Fresh Lemon Balm Tea
Soothing tea made fresh.
Hot or iced, fresh lemon balm tea is a soothing summer drink with lots of health benefits.
Since antiquity, lemon balm (Melissa officinalis) has been highly regarded by herbalists for its power to soothe frayed nerves, focus the mind and improve digestion.
Recently, scientific research has confirmed traditional wisdom, showing lemon balm's ability to "reduce anxiety," "promote sleep," and reduce the bloating and flatulence associated with indigestion. Research has also demonstrated lemon balm oil's antibacterial qualities ("Lemon Balm").
In other words, lemon balm really is good for our health. And, if it's well-prepared, lemon balm tea is a delicious way to enjoy the benefits of this wonderful herb.
Interested in using and/or growing herbs? I highly recommend Herb Quarterly.
Its articles are practical & interesting. And the theme is ever the same: improving our health & our lives with herbs.
Hot lemon balm tea
Joyce White supplies a simple recipe for hot lemon balm tea in an article for Herbal Quarterly called "Soothing Stress with Nervine Herbs." The recipe, which she takes from David Winston and Steven Maimes' book , consists of only 1 Tbsp. fresh lemon balm leaves to 8 oz. of boiling water (54). No steeping time is provided. Adaptogens: Herbs for Strength, Stamina, and Stress Relief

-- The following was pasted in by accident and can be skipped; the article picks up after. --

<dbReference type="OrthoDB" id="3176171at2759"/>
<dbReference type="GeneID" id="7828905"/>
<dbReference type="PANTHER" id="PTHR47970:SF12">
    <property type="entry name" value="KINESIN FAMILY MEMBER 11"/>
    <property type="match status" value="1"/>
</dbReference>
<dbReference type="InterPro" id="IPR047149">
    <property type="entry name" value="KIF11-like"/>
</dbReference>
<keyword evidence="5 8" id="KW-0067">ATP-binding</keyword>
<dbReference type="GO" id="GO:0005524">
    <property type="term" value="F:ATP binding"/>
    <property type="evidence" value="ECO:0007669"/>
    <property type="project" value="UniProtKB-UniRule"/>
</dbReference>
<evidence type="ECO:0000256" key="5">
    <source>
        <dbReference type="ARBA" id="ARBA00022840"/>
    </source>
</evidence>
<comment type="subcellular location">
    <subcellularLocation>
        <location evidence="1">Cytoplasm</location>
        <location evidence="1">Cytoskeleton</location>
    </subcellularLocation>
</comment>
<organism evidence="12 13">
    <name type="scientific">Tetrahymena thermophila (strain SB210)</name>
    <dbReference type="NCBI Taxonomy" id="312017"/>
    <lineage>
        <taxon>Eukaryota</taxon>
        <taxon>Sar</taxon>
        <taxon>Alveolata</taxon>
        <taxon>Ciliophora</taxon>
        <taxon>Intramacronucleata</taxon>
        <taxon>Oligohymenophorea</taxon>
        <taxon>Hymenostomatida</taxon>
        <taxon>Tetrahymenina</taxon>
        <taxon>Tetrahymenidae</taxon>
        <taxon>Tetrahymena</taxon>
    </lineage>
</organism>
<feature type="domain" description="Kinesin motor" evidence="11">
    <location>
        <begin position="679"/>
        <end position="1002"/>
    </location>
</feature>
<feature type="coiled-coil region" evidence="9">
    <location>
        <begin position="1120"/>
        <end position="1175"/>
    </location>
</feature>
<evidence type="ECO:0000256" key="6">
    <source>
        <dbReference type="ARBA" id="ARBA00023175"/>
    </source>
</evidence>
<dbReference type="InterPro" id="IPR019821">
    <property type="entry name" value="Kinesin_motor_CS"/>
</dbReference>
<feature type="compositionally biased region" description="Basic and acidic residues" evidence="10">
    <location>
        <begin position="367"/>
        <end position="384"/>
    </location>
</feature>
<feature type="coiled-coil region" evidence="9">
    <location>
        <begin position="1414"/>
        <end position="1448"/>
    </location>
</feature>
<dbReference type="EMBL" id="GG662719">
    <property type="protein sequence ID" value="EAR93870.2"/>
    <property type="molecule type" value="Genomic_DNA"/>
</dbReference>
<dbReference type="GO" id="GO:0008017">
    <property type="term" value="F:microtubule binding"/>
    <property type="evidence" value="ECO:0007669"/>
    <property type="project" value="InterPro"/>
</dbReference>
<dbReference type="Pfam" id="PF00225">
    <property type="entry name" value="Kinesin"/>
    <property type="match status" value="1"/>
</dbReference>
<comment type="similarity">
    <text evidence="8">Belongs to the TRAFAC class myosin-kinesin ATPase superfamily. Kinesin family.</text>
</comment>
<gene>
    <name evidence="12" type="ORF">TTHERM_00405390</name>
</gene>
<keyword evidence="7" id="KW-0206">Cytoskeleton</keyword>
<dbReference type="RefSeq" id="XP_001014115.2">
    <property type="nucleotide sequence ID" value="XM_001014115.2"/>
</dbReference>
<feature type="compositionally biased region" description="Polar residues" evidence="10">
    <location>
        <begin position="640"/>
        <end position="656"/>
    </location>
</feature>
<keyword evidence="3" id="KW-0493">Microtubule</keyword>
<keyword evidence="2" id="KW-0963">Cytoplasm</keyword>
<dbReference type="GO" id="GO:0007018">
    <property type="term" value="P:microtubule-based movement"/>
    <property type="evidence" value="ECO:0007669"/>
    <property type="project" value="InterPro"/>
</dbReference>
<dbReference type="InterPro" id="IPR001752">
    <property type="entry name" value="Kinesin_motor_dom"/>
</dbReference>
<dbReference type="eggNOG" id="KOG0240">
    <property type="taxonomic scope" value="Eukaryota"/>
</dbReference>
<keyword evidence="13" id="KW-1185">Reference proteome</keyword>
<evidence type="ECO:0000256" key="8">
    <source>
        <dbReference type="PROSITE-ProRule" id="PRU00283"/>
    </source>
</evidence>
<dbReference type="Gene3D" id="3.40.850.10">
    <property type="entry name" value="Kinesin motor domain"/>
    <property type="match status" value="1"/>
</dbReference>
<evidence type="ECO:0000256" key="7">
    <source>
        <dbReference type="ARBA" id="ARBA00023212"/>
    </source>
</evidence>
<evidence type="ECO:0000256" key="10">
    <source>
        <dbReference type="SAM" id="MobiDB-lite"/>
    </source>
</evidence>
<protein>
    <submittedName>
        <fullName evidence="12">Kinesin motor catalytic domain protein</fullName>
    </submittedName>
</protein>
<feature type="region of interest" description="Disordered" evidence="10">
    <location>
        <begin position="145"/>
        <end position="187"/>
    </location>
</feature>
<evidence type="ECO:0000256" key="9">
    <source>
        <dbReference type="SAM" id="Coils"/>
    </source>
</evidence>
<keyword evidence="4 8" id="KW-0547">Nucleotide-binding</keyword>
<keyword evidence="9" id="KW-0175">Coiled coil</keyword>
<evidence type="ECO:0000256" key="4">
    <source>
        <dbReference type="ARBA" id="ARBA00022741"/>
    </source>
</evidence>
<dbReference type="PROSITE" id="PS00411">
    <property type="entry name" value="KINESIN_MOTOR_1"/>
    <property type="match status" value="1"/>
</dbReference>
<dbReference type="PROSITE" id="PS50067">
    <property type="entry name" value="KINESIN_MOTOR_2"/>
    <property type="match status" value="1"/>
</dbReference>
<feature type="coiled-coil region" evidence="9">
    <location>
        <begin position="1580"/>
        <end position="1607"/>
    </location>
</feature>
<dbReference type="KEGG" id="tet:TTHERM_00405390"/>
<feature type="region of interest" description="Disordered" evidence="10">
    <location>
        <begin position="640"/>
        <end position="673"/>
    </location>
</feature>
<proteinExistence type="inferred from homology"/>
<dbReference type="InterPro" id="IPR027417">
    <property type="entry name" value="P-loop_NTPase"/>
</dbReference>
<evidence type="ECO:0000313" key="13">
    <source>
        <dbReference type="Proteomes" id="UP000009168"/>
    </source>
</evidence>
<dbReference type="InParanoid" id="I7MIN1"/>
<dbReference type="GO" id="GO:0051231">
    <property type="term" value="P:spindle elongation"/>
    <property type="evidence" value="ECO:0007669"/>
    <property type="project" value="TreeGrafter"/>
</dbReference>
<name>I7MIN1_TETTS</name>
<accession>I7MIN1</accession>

Over the course of a week, I played with the amounts and with steeping times until I came up with the following recipe, which produces a brew that tastes good to me.
I hope you like it too.
Hot lemon balm tea for two
- a large handful of freshly picked lemon balm leaves
- 16 oz. boiling water
- 2 lemon slices
Seven minutes of steeping is just right for my taste. At five minutes, the tea seems bland to me, but at seven, it has a mild lemon flavor I like.
Longer than seven, and I can taste "green," almost as if spinach has been added to the cup.
At 10 minutes and over, the lemon balm oil is noticeable, and I felt as if I am drinking diluted Lemon Pledge®.
- Harvest a handful of lemon balm leaves, snipping them from the plant with garden shears or your fingers.